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Thread: Trivial (or not so trivial) stuff that makes you happy.

  1. #6181
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    Quote Originally Posted by grant hutchison View Post
    I've never understood the reasoning behind egg nog. Someone looked at advocaat and said, "What this viscous, fatty, sugary drink needs is some cream." Is that how it happened?
    All I can say is I like the taste of a particular brand of egg nog. Quite simply, I drink it because I enjoy it. I’ve had egg nog I didn’t like and egg nog I was indifferent to. I’ve never had a home made version that I liked much. I don’t drink a huge amount of it, in a year I usually buy it once or twice. This year maybe three times since I found it so early.

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  2. #6182
    Right now I am watching a talk from an university I use to attend talking about the James Webb Telescope.
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  3. #6183
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    I really like eggnog, and I don't generally like very sweet alcoholic beverages - I think it more the creaminess than the sugar. There is a local brand that is particularly good (and comes in cool, old style milk bottles), but I've also made my own, including one from a recipe from an old family friend that included melting ice cream in it.
    At night the stars put on a show for free (Carole King)

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  4. #6184
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    Speaking of eggnog, it doesn't exist here and if it did, it would have a different name. But there is this certain period of the year -which luckily hasn't started yet- where my wife would put on the TV on any of "her channels" in the evening, and any and every movie they'd play would mention "eggnog" at least 4 times. By the second week of january the phenomenon would be gone and put in storage for a good 10 months.

    Similar thing when the cooking show hype was on, certainly the Australian ones. I'd enter the room, the TV would be on, and within 2 minutes I'd get bombarded with "prawns". Prawnsprawnsprawns. And that one did not have a storage period. Luckily, by now the cooking shows seem to have been put in the attic together with the "I weigh more than my car and here's the gym buff to help me" shows.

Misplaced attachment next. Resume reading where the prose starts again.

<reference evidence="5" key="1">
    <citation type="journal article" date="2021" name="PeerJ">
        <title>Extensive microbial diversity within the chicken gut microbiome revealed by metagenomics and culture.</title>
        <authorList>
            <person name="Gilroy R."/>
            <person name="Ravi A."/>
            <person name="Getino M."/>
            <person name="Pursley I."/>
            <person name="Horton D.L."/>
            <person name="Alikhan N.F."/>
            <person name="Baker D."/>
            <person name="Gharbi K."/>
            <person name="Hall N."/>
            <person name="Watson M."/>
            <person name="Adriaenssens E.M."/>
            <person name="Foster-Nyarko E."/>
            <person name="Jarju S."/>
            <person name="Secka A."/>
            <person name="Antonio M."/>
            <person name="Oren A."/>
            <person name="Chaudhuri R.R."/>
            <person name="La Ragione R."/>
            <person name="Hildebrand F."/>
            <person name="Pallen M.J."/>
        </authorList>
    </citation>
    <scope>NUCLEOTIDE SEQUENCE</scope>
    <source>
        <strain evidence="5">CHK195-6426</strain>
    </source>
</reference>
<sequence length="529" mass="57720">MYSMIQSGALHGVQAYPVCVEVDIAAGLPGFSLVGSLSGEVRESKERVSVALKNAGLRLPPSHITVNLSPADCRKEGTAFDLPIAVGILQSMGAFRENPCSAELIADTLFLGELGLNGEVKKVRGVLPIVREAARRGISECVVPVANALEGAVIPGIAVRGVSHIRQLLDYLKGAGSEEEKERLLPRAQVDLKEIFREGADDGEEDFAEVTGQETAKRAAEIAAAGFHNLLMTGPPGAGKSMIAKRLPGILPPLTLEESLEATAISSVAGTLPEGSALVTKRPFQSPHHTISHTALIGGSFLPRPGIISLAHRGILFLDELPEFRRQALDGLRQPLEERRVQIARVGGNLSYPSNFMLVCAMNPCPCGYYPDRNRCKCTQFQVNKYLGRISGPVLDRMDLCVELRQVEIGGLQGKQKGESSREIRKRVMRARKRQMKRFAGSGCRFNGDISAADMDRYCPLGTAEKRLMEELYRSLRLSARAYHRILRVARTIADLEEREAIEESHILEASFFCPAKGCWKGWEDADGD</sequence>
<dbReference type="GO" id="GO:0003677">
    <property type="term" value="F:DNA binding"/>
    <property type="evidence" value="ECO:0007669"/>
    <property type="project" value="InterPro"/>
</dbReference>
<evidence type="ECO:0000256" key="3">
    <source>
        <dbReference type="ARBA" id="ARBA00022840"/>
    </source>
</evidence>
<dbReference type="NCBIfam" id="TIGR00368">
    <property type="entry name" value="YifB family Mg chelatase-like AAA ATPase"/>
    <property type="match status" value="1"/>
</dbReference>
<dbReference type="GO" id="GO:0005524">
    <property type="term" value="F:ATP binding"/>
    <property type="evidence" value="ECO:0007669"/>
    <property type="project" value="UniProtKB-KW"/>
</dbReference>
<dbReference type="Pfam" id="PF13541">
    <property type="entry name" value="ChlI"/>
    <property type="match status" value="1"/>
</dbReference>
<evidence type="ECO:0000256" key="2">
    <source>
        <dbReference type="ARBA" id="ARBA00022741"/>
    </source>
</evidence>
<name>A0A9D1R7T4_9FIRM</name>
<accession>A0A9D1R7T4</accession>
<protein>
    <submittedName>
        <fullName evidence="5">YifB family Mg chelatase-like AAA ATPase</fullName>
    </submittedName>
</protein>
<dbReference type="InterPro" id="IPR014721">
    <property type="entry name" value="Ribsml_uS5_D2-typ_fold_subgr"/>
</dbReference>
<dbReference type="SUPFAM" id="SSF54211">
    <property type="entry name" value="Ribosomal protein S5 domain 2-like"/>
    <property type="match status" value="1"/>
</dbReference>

(before you conclude my wife would have a questionable taste in TV: by the time those programs are on, she's basically in a coma. I wonder what her Glasgow score was when she chose me.)
    With sufficient thrust, water towers fly just fine.

  5. #6185
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    Diwali. In some sort of restoration of the Grand Cosmic Balance, we've moved in the space of a few days from people turning up on the doorstep uninvited, demanding treats, to people turning up on the doorstep uninvited, delivering treats.

    Grant Hutchison
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  6. #6186
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    Quote Originally Posted by grant hutchison View Post
    Diwali. In some sort of restoration of the Grand Cosmic Balance, we've moved in the space of a few days from people turning up on the doorstep uninvited, demanding treats, to people turning up on the doorstep uninvited, delivering treats.

    Grant Hutchison
    I understand in western cultures that there are holidays halfway between the equinoxes and the solstices, sometimes called cross-quarter days. These include All Saint's Day (Day of the Dead, Halloween or All Hallows Eve), May Day, Candlemas or Groundhog Day, and Lammas. I know next to nothing about Diwali, other than it is a festival of lights, but I wonder if it has a similar connection to the seasons and the calendar?